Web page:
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Front. Earth Sci., 28 November 2014
Sec. Volcanology
Volume 2 - 2014 |

The earliest low and high δ18O caldera-forming eruptions of the Yellowstone plume: implications for the 30–40 Ma Oregon calderas and speculations on plume-triggered delaminations

  • 1Department of Geological Sciences, University of Oregon, Eugene, OR, USA
  • 2Baker City Field Office, Oregon Department of Geology and Mineral Industries, Baker City, OR, USA
  • 3Department of Earth and Atmospheric Sciences, University of Alberta, Edmonton, AB, Canada
  • 4School of the Environment, Washington State University, Pullman, WA, USA

We present new isotopic and trace element data for four eruptive centers in Oregon: Wildcat Mountain (40 Ma), Crooked River (32–28 Ma), Tower Mountain (32 Ma), and Mohawk River (32 Ma). The first three calderas are located too far east to be sourced through renewed subduction of the Farallon slab following accretion of the Yellowstone-produced Siletzia terrane at ~50 Ma. Basalts of the three eastern eruptive centers yield high Nb/Yb and Th/Yb ratios, indicating an enriched sublithospheric mantle source, while Mohawk River yields trace element and isotopic (δ18O and εHf) values that correlate with its location above a subduction zone. The voluminous rhyolitic tuffs and lavas of Crooked River (41 × 27 km) have δ18Ozircon values that include seven low δ18Ozircon units (1.8–4.5‰), one high δ18Ozircon unit (7.4–8.8‰), and two units with heterogeneous zircons (2.0–9.0‰), similar to younger Yellowstone-Snake River Plain rhyolites. In order to produce these low δ18O values, a large heat source, widespread hydrothermal circulation, and repeated remelting are all required. In contrast, Wildcat Mountain and Tower Mountain rocks yield high δ18Ozircon values (6.4–7.9‰) and normal to low εHfi values (5.2–12.6), indicating crustal melting of high-δ18O supracrustal rocks. We propose that these calderas were produced by the first appearance of the Yellowstone plume east of the Cascadia subduction zone, which is supported by plate reconstructions that put the Yellowstone plume under Crooked River at 32–28 Ma. Given the eastern location of these calderas along the suture of the accreted Siletzia terrane and North America, we suggest that the Yellowstone hotspot is directly responsible for magmatism at Crooked River, and for plume-assisted delamination of portions of the edge of the Blue Mountains that produced the Tower Mountain magmas, while the older Wildcat Mountain magmas are related to suture zone instabilities that were created following accretion of the Siletzia terrane.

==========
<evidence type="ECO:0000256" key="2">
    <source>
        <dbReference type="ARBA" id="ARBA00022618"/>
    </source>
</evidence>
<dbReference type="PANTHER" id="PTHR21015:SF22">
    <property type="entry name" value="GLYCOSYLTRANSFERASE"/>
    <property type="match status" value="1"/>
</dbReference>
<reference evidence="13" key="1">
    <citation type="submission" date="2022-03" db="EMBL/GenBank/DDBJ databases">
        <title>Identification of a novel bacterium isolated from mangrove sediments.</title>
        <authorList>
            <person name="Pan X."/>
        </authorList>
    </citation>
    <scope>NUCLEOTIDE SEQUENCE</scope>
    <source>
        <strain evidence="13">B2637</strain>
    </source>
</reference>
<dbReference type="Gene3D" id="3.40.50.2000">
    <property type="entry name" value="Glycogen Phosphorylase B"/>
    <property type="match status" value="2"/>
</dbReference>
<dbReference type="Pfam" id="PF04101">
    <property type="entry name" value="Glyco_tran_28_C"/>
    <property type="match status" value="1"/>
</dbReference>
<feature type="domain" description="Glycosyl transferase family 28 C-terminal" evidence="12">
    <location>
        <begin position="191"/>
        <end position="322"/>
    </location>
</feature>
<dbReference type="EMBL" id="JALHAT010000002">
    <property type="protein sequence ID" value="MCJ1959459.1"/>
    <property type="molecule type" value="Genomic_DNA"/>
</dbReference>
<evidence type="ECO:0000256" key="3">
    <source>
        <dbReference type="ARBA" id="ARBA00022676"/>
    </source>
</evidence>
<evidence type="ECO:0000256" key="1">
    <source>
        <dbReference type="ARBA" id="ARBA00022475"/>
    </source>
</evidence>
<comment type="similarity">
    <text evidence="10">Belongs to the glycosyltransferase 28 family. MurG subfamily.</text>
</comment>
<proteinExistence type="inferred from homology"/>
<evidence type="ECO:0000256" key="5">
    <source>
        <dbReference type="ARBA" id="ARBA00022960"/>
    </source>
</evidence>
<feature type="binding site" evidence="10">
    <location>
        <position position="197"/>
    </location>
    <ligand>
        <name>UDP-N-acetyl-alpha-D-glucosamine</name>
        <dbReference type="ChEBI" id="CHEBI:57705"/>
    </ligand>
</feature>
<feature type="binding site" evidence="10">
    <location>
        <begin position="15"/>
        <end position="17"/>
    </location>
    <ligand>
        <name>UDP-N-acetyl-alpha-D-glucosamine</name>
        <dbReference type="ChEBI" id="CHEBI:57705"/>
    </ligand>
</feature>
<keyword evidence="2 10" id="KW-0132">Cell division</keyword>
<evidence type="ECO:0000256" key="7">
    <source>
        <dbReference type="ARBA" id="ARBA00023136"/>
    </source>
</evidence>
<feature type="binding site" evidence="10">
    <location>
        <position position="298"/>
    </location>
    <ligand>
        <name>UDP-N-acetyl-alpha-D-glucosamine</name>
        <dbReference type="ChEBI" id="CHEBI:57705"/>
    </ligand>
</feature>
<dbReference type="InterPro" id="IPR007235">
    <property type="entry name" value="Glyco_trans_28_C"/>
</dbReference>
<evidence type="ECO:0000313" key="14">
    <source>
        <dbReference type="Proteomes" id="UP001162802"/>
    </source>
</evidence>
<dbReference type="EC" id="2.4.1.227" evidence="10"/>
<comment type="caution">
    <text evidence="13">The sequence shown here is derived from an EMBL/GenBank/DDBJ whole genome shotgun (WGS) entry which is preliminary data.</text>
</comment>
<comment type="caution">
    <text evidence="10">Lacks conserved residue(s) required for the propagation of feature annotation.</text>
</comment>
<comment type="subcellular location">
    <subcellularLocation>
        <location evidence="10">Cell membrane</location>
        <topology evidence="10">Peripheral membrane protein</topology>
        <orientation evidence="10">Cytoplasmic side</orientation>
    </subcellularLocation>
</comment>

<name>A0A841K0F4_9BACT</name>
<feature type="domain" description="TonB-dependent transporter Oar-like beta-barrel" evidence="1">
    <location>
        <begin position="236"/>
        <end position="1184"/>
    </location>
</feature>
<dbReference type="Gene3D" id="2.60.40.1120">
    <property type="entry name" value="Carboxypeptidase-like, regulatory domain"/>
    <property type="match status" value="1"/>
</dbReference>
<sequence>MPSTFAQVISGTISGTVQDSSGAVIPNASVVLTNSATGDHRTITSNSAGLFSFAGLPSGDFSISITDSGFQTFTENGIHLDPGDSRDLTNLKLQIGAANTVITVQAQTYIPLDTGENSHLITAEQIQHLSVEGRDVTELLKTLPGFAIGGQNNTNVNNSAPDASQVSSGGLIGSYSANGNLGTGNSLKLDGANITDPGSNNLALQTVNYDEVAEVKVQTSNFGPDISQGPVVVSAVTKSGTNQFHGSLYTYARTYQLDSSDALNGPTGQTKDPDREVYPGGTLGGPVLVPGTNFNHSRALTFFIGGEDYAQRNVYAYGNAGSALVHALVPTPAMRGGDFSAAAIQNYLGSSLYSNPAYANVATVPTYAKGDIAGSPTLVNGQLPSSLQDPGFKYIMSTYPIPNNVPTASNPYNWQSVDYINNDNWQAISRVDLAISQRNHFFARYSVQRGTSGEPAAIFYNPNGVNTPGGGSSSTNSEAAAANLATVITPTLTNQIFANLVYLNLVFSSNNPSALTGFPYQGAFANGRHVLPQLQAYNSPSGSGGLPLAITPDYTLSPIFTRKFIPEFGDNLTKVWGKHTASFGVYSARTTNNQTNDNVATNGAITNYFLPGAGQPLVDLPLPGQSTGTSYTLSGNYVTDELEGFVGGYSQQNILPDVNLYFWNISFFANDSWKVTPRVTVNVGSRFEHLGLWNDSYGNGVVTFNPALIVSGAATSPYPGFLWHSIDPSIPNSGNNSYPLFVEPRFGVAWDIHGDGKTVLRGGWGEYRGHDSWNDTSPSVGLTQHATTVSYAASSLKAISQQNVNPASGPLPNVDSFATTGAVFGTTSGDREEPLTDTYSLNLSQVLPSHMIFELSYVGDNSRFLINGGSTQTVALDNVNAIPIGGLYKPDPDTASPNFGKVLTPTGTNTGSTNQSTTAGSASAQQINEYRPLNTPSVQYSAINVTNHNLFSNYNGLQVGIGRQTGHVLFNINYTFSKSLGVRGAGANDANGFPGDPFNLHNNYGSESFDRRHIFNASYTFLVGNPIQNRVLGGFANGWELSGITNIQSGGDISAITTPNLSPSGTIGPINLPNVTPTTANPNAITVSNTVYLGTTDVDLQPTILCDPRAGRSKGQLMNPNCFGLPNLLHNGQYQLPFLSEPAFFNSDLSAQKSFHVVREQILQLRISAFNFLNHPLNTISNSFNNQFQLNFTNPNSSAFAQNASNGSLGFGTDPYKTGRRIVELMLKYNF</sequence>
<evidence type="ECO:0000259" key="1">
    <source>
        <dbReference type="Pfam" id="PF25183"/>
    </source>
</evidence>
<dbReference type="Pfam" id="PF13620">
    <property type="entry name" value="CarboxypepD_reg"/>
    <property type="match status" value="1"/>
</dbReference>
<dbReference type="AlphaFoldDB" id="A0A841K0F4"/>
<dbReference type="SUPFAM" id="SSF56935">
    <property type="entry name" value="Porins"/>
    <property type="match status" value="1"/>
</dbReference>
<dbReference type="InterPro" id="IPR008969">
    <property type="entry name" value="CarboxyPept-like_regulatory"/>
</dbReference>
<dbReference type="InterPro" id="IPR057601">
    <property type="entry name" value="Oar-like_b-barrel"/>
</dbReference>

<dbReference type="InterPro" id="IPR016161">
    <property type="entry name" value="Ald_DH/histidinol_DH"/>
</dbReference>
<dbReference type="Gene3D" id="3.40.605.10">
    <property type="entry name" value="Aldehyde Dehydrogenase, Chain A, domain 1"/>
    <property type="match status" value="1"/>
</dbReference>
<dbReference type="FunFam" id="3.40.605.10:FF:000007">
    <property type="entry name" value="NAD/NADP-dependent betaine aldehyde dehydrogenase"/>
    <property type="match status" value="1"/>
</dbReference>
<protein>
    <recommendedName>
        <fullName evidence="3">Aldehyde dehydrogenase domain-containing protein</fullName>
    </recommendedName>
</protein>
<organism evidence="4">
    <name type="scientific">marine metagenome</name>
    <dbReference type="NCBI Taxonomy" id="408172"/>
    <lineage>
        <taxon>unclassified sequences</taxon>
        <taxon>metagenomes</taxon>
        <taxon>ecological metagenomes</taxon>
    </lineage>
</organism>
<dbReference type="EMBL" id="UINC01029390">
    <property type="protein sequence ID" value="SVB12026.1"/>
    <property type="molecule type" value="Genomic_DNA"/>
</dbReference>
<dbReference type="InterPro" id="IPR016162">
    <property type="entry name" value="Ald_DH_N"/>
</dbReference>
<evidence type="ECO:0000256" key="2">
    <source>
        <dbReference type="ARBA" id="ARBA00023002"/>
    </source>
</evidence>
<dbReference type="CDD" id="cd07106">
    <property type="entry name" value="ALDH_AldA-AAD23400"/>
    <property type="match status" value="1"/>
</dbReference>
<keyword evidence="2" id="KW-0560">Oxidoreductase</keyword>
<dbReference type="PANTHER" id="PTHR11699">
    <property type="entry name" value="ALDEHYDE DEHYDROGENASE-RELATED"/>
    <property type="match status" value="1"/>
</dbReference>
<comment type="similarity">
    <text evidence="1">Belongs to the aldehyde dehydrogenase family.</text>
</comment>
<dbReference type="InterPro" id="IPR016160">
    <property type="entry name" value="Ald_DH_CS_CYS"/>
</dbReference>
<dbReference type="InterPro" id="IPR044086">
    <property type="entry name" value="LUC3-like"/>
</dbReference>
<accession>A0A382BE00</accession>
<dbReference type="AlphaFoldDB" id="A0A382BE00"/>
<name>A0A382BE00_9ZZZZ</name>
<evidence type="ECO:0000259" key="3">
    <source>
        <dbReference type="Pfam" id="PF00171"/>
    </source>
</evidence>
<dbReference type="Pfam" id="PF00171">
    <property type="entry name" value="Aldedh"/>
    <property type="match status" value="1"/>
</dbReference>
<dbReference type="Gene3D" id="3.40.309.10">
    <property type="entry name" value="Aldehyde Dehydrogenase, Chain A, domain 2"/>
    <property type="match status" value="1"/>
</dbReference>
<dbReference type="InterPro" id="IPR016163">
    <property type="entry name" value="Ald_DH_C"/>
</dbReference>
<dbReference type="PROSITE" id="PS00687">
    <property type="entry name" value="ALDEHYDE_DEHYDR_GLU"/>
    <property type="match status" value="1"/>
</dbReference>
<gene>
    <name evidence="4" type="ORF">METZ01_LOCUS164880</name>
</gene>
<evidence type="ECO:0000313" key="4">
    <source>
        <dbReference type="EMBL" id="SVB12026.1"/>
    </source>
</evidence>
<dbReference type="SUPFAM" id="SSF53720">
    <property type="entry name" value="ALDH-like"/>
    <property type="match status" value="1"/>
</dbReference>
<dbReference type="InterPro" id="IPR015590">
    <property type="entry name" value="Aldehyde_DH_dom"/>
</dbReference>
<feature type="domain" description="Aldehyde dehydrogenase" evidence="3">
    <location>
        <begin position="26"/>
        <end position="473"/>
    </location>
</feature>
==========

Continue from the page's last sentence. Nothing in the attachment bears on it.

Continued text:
Trace element and isotopic data of magmatic rocks have long been used to relate magma petrogenesis to geotectonic settings (e.g., Auer et al., 2008; Jicha et al., 2009; Seligman et al., 2014). We use these methods to investigate three large 30–40 Ma calderas in eastern Oregon that were recently identified and have an unknown geotectonic origin (McClaughry et al., 2009b) (Figure 1). Despite nearly 40 m.y. of erosion, these calderas preserve volcano-tectonic depressions with respective rings of hydrothermally altered post-caldera rhyolite intrusions, thick intracaldera tuffs, and central resurgent and ring-fracture rhyolite domes. The rocks that form these three paleontologically important calderas were originally mapped as part of the John Day and Clarno formations, signifying a correlation and likely source. These three eastern Oregon calderas are all located near the Klamath-Blue Mountain gravity-anomaly lineament (Figure 1), which marks the boundary between the Blue Mountains Province and the accreted Siletzia terrane, and were all erupted through the Paleozoic Blue Mountains Province (Figure 1). Limestone is locally present in the accreted terranes underlying the calderas and is present as xenoliths in multiple tuffs. Other calderas and caldera-forming tuffs that we studied for comparison belong to the volcanic front of the ancestral Cascades.